Today, we remember Proclus, who died in Athens on this date, in 485 CE.
It’s quite possible, by mistranslating a few words here, a few key phrases there, for modern readers to ignore the Gods in the works of Plato, Aristotle, and so many of the other philosophers of antiquity. It’s quite possible, with only a little bit of squinting, to look past the deep and genuine piety that informed these great thinkers.
Not so, when it comes to Proclus. The Gods—who are at once the source and summit of all being, and the immortal divine persons we approach in prayer and devotion—cannot be ignored in Proclus’ work, no matter how hard you squint. Proclus thus provides us a vital key, which can open for us the brilliant and inspired words of Plato, and indeed of all the thousand years to Hellenic philosophy and theology, of which Proclus was the inheritor. And this is a vital key, in the most literal sense of “bringing to life” the tradition which has been handed on to us.
When we take seriously the thought of Proclus within this continuous tradition, we see at once how misguided is the desire for the “pure” Plato, that so many shallow modern interpreters search for. Such a “pure” Plato—disconnected from the wider currents both before, around, and after him in the Hellenic world; cut off from the Gods who are the source of everything; made safe and neat and sanitized for both secular and Christian atheists—such a “pure” Plato only begins to make sense if we were to deny the originating, eternal, ever-present agency of the Gods, and of the more-than-mundane powers generally. Plato himself did not make up or invent this teaching; rather, he encountered, accessed, and expressed these living and eternal realities as best he could—just as so many others, before and after him, would do: Pythagoras, Parmenides, Aristotle, Euclid, Julian the Theurgist, Plotinus, Iamblichus, Proclus—and just as we ourselves, here in the 21st century, can still do. And insofar as these living and eternal realities are, and ever will be, available to all of us, to ancients and moderns alike, then for ourselves just as for Proclus, when we read and contemplate the Timaeus or the Parmenides,we are not simply interpreting Plato; rather, we are contemplating, and expressing as best we can, the very same realities that Plato, too, was contemplating.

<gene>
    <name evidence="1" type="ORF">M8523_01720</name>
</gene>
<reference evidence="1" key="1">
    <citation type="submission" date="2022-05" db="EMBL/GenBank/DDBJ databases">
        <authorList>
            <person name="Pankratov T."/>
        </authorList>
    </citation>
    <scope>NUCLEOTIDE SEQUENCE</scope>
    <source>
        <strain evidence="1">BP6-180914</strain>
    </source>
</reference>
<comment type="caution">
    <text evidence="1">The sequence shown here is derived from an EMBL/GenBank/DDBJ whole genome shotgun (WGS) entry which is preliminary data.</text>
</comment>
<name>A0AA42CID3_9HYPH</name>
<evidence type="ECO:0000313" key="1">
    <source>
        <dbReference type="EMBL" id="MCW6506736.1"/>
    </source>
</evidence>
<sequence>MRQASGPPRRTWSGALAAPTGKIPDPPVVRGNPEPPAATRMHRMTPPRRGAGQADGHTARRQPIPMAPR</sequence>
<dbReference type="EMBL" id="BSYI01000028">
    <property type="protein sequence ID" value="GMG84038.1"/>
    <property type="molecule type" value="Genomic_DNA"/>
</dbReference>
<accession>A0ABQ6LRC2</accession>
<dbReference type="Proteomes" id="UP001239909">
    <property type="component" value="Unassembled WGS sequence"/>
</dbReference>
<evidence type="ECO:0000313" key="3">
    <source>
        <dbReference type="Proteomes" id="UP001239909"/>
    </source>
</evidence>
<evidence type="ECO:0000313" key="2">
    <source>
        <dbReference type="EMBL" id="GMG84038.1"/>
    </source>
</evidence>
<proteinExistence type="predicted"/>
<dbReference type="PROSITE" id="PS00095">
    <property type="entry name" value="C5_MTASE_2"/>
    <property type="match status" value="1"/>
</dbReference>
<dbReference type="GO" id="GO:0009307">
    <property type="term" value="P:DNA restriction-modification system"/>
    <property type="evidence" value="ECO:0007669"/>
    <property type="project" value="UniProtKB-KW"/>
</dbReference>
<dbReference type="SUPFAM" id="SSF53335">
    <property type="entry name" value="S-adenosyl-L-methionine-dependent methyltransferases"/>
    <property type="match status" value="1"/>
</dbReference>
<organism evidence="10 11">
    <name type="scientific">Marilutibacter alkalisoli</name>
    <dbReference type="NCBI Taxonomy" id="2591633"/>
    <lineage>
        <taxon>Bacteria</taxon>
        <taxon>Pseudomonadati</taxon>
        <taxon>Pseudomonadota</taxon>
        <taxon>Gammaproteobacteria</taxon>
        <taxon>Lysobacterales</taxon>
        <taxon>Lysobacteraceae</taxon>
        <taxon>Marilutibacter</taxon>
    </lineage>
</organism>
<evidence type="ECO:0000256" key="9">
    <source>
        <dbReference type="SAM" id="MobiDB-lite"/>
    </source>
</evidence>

In this way, then, Proclus has left us a kind of “message in a bottle.” He has given us, not a finished product, but hints and invitations, the keys to do the work, to make the mystical ascent. So let’s honor his memory, by using his gifts as best we can, and also by building on them, extending and further completing this mystical toolkit, always in the service of beauty and truth, ever striving for that mystical henōsis in which we too become God, insofar as possible.